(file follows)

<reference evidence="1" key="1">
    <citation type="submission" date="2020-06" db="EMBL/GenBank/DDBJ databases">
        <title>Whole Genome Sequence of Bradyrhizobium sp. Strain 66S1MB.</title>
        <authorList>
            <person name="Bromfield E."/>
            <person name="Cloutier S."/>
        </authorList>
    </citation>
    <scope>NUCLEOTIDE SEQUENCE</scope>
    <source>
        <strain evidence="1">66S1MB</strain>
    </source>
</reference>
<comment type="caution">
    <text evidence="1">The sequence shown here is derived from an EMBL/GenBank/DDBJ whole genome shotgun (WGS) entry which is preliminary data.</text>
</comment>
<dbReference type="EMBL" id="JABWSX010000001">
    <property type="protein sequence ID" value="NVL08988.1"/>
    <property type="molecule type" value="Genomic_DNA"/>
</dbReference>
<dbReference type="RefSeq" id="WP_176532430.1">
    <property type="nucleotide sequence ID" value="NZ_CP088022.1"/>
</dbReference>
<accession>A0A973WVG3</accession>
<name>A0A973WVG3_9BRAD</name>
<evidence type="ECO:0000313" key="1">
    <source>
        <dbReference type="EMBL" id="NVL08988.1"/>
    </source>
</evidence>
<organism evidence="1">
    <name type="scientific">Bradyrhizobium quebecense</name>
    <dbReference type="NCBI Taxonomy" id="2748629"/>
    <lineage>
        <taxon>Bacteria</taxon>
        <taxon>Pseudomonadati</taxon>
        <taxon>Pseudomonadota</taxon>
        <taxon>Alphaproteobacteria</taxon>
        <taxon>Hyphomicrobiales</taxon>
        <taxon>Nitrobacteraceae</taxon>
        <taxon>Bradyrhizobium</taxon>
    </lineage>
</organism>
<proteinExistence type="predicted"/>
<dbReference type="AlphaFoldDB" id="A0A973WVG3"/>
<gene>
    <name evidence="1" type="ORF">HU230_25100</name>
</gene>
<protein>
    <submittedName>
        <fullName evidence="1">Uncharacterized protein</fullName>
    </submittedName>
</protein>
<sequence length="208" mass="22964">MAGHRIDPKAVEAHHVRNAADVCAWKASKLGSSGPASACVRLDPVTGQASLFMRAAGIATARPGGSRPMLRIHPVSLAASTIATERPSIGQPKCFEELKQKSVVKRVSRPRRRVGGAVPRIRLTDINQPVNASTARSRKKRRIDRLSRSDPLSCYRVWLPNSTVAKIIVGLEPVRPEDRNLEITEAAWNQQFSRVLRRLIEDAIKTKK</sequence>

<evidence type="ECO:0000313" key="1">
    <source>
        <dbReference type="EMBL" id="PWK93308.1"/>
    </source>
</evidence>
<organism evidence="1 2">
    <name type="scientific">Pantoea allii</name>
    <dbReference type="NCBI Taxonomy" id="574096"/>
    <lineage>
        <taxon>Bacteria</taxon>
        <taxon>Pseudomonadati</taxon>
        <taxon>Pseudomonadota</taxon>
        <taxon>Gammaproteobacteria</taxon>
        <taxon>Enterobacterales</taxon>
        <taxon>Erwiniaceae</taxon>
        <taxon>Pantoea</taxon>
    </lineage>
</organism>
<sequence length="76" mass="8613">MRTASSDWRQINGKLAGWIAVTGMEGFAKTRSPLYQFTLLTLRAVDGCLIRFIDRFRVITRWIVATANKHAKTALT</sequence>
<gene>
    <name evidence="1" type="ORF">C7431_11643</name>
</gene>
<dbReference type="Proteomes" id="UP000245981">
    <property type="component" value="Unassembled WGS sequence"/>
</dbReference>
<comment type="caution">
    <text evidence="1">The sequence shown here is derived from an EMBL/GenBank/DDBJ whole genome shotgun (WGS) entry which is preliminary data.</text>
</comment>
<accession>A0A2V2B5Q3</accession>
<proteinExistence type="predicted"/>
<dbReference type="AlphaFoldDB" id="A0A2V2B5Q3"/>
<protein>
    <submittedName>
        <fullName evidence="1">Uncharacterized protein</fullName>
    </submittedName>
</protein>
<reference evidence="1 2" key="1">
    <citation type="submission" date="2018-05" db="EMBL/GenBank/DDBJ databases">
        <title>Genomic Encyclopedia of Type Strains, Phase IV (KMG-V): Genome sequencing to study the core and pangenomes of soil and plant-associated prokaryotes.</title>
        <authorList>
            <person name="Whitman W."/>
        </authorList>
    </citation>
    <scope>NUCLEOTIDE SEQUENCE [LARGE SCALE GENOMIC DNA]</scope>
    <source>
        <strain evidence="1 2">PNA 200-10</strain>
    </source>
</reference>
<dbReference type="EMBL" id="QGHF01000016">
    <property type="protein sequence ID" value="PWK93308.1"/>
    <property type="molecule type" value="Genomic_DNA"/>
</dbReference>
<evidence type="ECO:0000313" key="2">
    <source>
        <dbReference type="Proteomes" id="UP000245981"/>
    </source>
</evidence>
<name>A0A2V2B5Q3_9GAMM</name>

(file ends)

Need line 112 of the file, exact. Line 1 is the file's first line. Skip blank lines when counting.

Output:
<name>A0A2V2B5Q3_9GAMM</name>